Using county COVID-19 positivity rates to decide how often to test nursing home staff members will lead to missed asymptomatic infections, a statewide study finds.  

The Centers for Medicare & Medicaid Services requires that the frequency for testing staff members be based on community infection positivity rates. Under the agency’s guidance, worker testing should increase from monthly to weekly when the surrounding county’s positivity rate is between 5% to 10%, and to twice weekly when positivity is above 10%.

Yet when almost 60,000 nursing home staff members in Indiana were tested for active SARS-CoV-2 infection, there was no threshold of community rates that predicted positivity. This was true for both county positivity rate or cases per 10,000 population, investigators reported.

“Even in areas with low levels of COVID-19 community activity … facilities in those areas still had infected staff,” study lead Kathleen Unroe, M.D., MHA, told McKnight’s.

Providers should consider whether to test more frequently than the recommended intervals to better disrupt staff-to-resident transmission and prevent facility outbreaks, said Unroe, a practicing geriatrician and researcher with the Indiana University Center for Aging Research at the Regenstrief Institute. 

“If the goal is to identify all asymptomatic SARS-CoV-2 infected nursing home staff, comprehensive repeat testing may be needed regardless of community level activity,” she and her colleagues wrote.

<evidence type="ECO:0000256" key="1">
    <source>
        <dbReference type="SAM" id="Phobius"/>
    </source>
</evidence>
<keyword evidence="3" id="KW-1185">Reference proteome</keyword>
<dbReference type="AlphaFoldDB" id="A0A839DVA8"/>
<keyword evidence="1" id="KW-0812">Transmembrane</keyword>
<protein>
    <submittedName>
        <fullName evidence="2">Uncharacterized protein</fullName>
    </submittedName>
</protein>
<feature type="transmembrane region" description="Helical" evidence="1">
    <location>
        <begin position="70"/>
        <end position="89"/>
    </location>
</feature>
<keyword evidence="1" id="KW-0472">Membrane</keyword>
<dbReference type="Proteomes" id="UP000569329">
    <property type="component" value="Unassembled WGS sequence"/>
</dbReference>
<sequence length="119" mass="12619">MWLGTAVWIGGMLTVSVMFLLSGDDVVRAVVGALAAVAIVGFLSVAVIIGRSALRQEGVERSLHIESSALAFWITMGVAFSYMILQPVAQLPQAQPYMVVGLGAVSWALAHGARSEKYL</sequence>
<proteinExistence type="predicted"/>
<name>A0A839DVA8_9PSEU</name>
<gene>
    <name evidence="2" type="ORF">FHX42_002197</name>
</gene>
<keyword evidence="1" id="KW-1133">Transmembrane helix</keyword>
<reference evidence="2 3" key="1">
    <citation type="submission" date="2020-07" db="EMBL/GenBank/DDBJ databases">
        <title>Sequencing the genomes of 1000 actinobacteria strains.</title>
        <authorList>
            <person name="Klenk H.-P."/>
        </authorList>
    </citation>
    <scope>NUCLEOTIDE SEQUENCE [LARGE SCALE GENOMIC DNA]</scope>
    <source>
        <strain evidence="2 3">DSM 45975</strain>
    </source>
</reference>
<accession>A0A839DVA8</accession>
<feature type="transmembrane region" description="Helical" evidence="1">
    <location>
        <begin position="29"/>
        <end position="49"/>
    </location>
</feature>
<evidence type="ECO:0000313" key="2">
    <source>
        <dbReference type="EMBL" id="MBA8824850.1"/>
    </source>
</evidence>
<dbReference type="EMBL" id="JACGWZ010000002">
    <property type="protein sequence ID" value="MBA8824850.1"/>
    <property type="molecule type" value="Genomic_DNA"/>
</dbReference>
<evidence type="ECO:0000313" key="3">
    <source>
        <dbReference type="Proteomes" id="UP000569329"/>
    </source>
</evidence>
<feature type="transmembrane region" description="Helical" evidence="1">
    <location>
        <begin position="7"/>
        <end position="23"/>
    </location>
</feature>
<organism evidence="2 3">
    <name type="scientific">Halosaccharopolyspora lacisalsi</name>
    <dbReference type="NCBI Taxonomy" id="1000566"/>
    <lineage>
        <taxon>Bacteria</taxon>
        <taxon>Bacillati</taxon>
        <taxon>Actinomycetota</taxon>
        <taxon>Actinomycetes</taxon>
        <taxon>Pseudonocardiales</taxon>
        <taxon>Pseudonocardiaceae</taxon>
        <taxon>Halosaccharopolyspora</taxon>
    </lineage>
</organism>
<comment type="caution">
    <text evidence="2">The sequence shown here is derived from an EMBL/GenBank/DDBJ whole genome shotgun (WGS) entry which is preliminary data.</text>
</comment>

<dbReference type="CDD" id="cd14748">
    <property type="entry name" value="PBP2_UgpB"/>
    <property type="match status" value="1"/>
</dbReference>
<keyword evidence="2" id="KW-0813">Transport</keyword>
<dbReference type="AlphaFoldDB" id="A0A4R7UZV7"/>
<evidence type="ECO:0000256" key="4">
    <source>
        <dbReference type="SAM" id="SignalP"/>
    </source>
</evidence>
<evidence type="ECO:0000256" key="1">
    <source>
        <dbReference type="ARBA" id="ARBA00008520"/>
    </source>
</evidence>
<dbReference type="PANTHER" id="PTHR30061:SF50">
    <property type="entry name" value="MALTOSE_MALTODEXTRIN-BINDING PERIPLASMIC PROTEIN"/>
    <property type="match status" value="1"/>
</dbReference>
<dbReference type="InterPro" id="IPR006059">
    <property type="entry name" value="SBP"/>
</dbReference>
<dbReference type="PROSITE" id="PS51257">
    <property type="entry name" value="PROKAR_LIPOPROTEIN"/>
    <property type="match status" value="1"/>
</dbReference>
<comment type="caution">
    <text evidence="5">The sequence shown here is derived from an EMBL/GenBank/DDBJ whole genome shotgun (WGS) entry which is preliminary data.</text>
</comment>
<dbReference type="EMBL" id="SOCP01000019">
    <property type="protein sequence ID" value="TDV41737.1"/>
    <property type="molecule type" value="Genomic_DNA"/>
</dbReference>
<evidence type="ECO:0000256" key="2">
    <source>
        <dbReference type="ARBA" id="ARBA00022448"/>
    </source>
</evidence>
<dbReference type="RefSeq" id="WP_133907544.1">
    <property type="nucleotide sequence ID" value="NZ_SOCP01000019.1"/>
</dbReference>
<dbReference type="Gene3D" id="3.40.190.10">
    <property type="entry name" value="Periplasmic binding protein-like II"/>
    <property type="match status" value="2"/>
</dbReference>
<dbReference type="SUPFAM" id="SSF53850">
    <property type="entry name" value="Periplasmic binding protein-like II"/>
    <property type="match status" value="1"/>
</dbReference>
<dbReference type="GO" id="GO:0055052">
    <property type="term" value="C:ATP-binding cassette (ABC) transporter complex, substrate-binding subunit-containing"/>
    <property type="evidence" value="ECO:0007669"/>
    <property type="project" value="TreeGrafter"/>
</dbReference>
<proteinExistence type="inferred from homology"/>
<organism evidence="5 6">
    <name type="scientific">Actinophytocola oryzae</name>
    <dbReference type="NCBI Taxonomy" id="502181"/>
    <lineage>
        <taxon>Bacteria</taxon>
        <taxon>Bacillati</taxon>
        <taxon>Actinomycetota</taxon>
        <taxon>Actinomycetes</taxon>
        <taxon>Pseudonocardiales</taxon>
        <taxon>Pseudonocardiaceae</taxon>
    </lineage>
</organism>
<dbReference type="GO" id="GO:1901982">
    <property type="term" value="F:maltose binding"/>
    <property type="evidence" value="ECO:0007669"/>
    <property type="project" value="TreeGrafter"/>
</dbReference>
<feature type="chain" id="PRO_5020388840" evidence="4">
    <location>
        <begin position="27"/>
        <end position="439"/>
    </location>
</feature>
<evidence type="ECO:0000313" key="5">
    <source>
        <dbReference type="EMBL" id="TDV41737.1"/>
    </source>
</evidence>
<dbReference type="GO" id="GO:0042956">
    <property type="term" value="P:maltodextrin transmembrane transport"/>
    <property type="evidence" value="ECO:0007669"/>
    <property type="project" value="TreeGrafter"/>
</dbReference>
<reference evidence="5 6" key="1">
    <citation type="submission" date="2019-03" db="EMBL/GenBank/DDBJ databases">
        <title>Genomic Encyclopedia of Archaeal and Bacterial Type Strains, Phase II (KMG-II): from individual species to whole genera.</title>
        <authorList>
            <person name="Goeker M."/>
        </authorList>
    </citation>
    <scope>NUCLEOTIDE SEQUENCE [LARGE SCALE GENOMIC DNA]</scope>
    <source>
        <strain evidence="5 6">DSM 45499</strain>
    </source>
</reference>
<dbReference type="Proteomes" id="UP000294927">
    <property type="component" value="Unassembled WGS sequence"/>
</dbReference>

“[A]lthough there is a correlation with the number of infected staff and community COVID-19 activity, it is not optimal to use this as a guide for SARS-CoV-2 staff testing frequency,” researcher Justin Blackburn, Ph.D., of Indiana University concurred.

The findings are particularly important in light of new, widespread infection control strategies being implemented, such as point-of-care testing, the researchers added.

“We are still learning how best to utilize antigen and PCR testing,” Unroe said. To identify any possible asymptomatic positive staff, “we encourage frequent testing across the board. Particularly as capacity for testing picks up as it needs to, the CMS guidance could be considered a floor threshold.”

Beyond test frequency, results turnaround time is a critical aspect of accurate and useful testing, Unroe added. In fact, another study has found that only a “small fraction” of skilled nursing facilities receive COVID-19 test results back in less than a day, McKnight’s reported Monday.

Further data on the results of all-staff testing efforts are needed to help guide policy and protect high risk nursing home residents and staff, the current study’s authors concluded.

Full findings have been accepted for publication by JAMDA and can be accessed as a pre-publication proof.